According to the new annual report published by the Centers for Medicare and Medicaid Services’ Office of the Actuary, the U.S. healthcare spending growth had decreased from 2016 to 2017. Factors that had caused the decline in healthcare spending was the reduced use of hospital care, physician services and prescription drugs.
In 2017, the annual healthcare spending growth rate slowed to 3.9%, compared to a higher 4.8% in 2016, with total spending in 2017 summing $3.5 trillion, compared to $3.4 trillion in 2016. The slower growth rate in 2017 was comparable to the average annual growth rate from 2008 to 2013, which marked the Great Recession in the U.S.
Although the annual health spending growth is very slowly increasing, this is good news, according the CMS Administrator, Andy Slavitt, who stated that the growth rate is “evidence that the population health management that’s taken hold since the Affordable Care Act is working.”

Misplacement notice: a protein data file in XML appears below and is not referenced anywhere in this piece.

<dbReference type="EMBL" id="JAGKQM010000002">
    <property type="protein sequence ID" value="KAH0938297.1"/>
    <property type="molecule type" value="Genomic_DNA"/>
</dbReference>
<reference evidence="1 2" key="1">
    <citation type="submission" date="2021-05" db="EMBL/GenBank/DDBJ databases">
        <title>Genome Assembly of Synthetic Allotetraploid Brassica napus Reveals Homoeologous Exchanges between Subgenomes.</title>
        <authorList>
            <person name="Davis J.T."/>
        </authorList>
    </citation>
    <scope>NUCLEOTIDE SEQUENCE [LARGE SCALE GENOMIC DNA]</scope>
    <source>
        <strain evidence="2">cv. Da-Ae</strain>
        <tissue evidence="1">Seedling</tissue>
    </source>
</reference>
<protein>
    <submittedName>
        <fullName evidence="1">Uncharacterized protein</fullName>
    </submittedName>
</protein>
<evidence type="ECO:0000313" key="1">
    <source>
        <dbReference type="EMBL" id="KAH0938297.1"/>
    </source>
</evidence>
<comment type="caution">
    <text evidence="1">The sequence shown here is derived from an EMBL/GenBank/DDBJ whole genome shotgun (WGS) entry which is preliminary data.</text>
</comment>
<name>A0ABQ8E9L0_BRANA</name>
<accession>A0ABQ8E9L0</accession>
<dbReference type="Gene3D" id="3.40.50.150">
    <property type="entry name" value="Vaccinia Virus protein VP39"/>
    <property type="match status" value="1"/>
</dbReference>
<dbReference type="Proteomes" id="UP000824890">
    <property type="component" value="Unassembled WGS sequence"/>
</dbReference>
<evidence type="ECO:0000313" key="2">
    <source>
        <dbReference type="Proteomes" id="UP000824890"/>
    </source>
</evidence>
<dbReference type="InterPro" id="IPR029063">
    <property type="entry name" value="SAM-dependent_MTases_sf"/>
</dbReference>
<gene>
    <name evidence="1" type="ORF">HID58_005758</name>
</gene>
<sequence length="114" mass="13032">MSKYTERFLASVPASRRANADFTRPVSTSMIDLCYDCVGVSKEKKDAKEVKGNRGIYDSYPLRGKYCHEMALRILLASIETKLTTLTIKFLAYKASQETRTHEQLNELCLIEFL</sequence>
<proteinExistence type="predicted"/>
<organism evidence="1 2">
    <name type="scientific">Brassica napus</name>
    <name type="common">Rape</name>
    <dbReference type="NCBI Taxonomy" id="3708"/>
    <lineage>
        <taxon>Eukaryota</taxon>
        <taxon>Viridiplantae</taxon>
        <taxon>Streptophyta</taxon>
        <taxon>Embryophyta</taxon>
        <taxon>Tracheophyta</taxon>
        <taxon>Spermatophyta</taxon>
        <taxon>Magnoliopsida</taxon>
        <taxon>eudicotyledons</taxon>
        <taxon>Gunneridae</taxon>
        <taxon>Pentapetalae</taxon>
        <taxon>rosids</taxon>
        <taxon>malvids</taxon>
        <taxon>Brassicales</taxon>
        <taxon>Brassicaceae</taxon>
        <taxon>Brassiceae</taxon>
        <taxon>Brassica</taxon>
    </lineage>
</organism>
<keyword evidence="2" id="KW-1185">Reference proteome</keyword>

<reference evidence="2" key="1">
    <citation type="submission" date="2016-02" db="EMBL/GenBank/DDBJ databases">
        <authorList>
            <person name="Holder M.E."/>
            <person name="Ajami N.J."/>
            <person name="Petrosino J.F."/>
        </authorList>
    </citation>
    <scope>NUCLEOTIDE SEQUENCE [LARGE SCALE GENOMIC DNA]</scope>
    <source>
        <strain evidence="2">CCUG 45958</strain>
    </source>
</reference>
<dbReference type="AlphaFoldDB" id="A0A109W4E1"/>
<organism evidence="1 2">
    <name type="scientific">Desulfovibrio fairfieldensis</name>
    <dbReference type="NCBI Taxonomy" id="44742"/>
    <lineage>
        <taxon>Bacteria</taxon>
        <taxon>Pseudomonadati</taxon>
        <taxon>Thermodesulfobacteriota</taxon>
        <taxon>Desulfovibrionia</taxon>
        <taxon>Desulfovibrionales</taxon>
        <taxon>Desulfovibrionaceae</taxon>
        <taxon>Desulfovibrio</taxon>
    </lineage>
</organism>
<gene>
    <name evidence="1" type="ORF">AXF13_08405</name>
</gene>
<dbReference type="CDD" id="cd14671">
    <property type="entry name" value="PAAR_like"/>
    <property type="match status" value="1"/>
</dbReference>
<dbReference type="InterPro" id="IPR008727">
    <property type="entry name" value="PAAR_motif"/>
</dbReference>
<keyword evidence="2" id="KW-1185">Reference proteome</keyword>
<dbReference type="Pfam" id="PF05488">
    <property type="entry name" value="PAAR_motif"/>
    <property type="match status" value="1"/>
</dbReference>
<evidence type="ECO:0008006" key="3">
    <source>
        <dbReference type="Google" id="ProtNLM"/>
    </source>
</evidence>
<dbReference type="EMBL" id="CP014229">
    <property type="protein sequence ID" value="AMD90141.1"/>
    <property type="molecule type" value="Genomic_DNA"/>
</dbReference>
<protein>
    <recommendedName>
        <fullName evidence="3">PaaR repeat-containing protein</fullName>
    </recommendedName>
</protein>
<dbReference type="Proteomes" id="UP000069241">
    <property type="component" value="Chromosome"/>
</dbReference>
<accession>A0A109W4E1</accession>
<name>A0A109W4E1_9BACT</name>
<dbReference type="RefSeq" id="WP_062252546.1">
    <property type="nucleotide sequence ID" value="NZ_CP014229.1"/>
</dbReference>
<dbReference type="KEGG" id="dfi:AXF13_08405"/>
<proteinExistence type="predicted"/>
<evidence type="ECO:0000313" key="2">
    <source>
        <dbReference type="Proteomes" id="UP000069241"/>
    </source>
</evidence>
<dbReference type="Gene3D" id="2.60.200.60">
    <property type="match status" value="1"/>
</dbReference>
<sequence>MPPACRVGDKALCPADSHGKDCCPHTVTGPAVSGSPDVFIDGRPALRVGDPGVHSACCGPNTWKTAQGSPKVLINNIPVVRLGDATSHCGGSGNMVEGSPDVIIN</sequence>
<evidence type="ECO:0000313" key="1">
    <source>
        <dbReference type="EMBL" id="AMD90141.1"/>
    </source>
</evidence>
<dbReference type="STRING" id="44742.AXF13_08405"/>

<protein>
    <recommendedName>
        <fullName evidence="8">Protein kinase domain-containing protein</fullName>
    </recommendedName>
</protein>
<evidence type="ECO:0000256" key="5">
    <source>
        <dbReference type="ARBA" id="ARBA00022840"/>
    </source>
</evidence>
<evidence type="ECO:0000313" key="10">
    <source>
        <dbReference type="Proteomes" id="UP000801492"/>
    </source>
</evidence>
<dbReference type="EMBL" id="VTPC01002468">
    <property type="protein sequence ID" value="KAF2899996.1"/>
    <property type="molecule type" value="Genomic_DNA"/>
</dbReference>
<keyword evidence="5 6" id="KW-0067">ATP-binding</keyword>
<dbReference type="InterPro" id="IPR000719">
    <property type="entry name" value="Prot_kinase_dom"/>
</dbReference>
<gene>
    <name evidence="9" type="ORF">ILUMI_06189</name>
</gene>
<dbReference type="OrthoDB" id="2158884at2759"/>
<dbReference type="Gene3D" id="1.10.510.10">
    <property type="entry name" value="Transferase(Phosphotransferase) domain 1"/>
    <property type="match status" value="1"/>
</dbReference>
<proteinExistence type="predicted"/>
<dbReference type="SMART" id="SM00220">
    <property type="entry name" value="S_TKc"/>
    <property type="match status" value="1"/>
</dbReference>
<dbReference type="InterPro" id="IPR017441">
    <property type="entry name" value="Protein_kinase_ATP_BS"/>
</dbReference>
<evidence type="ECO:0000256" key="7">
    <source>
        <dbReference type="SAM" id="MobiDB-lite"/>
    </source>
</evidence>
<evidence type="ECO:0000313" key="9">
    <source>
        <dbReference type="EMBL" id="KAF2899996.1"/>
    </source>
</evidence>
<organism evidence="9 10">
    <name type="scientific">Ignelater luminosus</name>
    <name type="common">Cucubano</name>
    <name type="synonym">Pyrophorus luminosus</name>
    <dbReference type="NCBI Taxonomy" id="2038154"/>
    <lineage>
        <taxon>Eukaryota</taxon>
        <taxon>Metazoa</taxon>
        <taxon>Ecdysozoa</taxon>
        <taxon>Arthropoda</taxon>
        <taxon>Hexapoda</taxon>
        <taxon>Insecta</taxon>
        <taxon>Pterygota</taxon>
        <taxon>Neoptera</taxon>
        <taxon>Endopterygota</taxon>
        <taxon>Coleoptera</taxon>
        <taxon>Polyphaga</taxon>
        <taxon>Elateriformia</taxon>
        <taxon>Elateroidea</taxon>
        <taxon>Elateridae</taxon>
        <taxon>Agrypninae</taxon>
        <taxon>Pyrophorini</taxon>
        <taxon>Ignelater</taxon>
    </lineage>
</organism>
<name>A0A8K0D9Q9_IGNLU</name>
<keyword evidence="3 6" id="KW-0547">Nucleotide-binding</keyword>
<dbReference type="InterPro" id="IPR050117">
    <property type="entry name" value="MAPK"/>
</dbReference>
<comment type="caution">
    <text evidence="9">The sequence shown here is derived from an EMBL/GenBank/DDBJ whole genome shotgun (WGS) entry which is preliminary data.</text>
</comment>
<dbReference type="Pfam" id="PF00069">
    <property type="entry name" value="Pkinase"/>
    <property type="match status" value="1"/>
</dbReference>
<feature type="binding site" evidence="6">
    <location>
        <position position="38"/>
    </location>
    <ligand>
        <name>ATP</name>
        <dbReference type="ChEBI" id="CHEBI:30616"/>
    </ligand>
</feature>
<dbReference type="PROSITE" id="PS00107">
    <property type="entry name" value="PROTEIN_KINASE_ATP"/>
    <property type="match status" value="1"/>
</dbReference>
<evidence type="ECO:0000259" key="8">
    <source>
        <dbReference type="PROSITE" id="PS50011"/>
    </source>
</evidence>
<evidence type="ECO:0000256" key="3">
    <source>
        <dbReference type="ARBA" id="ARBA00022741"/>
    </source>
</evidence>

Medicare expenditures increased by 1.7% in 2017, with the per capita spending for Medicare Advantage plans increasing from 1.7% in 2016 to 3.2% in 2017.
Prescription retail drug spending had slowed to only 0.4% in 2017, co,pared to a heftier 2.3% in 2016 and 8.9% in 2015. The shift to generic prescriptions, slower number of prescriptions dispensed, and a slower growth of use in high cost drug use are factors in the prescription drug spending decline.
Read the original article from Modern Healthcare here.